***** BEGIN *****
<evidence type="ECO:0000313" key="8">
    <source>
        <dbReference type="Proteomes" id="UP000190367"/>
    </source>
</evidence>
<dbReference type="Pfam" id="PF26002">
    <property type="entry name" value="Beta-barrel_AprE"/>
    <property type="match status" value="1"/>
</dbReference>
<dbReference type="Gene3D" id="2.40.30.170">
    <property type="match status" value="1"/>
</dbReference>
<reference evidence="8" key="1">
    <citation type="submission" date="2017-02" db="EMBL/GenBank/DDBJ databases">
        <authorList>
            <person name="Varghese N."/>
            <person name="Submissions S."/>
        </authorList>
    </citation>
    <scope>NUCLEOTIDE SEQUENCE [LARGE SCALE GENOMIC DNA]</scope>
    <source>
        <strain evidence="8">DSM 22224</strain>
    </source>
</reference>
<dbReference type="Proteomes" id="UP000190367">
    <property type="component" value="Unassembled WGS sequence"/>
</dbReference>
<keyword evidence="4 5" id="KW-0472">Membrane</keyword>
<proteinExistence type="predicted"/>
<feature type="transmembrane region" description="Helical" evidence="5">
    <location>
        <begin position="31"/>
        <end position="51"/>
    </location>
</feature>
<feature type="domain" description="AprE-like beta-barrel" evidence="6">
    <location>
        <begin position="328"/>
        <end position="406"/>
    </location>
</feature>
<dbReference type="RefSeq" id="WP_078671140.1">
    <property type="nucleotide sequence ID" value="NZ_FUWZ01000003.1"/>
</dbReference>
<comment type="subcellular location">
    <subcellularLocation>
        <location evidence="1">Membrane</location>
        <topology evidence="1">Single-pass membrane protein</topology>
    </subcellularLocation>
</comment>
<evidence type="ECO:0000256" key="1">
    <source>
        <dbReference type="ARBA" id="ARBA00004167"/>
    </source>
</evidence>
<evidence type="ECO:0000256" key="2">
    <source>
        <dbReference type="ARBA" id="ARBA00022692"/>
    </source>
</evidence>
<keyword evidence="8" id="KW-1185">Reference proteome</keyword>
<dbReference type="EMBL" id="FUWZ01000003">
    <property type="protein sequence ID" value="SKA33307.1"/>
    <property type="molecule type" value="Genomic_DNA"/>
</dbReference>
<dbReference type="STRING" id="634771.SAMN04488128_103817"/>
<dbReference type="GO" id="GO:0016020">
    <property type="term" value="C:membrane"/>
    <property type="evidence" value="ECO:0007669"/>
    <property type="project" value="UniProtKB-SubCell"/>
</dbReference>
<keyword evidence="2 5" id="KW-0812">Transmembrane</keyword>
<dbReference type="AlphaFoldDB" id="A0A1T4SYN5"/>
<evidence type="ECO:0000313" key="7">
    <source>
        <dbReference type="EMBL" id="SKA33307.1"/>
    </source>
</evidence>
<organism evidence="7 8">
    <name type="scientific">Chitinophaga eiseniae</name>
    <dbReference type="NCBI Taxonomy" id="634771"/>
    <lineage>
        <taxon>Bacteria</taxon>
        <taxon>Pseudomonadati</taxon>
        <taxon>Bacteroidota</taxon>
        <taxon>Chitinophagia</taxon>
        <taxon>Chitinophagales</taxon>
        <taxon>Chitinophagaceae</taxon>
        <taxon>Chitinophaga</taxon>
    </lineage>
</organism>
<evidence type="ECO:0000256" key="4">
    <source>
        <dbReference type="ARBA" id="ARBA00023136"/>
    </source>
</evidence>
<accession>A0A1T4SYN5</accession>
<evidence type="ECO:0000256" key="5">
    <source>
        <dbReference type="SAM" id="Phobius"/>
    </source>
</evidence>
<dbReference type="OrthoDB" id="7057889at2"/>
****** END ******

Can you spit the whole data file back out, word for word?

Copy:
<evidence type="ECO:0000313" key="8">
    <source>
        <dbReference type="Proteomes" id="UP000190367"/>
    </source>
</evidence>
<dbReference type="Pfam" id="PF26002">
    <property type="entry name" value="Beta-barrel_AprE"/>
    <property type="match status" value="1"/>
</dbReference>
<dbReference type="Gene3D" id="2.40.30.170">
    <property type="match status" value="1"/>
</dbReference>
<reference evidence="8" key="1">
    <citation type="submission" date="2017-02" db="EMBL/GenBank/DDBJ databases">
        <authorList>
            <person name="Varghese N."/>
            <person name="Submissions S."/>
        </authorList>
    </citation>
    <scope>NUCLEOTIDE SEQUENCE [LARGE SCALE GENOMIC DNA]</scope>
    <source>
        <strain evidence="8">DSM 22224</strain>
    </source>
</reference>
<dbReference type="Proteomes" id="UP000190367">
    <property type="component" value="Unassembled WGS sequence"/>
</dbReference>
<keyword evidence="4 5" id="KW-0472">Membrane</keyword>
<proteinExistence type="predicted"/>
<feature type="transmembrane region" description="Helical" evidence="5">
    <location>
        <begin position="31"/>
        <end position="51"/>
    </location>
</feature>
<feature type="domain" description="AprE-like beta-barrel" evidence="6">
    <location>
        <begin position="328"/>
        <end position="406"/>
    </location>
</feature>
<dbReference type="RefSeq" id="WP_078671140.1">
    <property type="nucleotide sequence ID" value="NZ_FUWZ01000003.1"/>
</dbReference>
<comment type="subcellular location">
    <subcellularLocation>
        <location evidence="1">Membrane</location>
        <topology evidence="1">Single-pass membrane protein</topology>
    </subcellularLocation>
</comment>
<evidence type="ECO:0000256" key="1">
    <source>
        <dbReference type="ARBA" id="ARBA00004167"/>
    </source>
</evidence>
<evidence type="ECO:0000256" key="2">
    <source>
        <dbReference type="ARBA" id="ARBA00022692"/>
    </source>
</evidence>
<keyword evidence="8" id="KW-1185">Reference proteome</keyword>
<dbReference type="EMBL" id="FUWZ01000003">
    <property type="protein sequence ID" value="SKA33307.1"/>
    <property type="molecule type" value="Genomic_DNA"/>
</dbReference>
<dbReference type="STRING" id="634771.SAMN04488128_103817"/>
<dbReference type="GO" id="GO:0016020">
    <property type="term" value="C:membrane"/>
    <property type="evidence" value="ECO:0007669"/>
    <property type="project" value="UniProtKB-SubCell"/>
</dbReference>
<keyword evidence="2 5" id="KW-0812">Transmembrane</keyword>
<dbReference type="AlphaFoldDB" id="A0A1T4SYN5"/>
<evidence type="ECO:0000313" key="7">
    <source>
        <dbReference type="EMBL" id="SKA33307.1"/>
    </source>
</evidence>
<organism evidence="7 8">
    <name type="scientific">Chitinophaga eiseniae</name>
    <dbReference type="NCBI Taxonomy" id="634771"/>
    <lineage>
        <taxon>Bacteria</taxon>
        <taxon>Pseudomonadati</taxon>
        <taxon>Bacteroidota</taxon>
        <taxon>Chitinophagia</taxon>
        <taxon>Chitinophagales</taxon>
        <taxon>Chitinophagaceae</taxon>
        <taxon>Chitinophaga</taxon>
    </lineage>
</organism>
<evidence type="ECO:0000256" key="4">
    <source>
        <dbReference type="ARBA" id="ARBA00023136"/>
    </source>
</evidence>
<accession>A0A1T4SYN5</accession>
<evidence type="ECO:0000256" key="5">
    <source>
        <dbReference type="SAM" id="Phobius"/>
    </source>
</evidence>
<dbReference type="OrthoDB" id="7057889at2"/>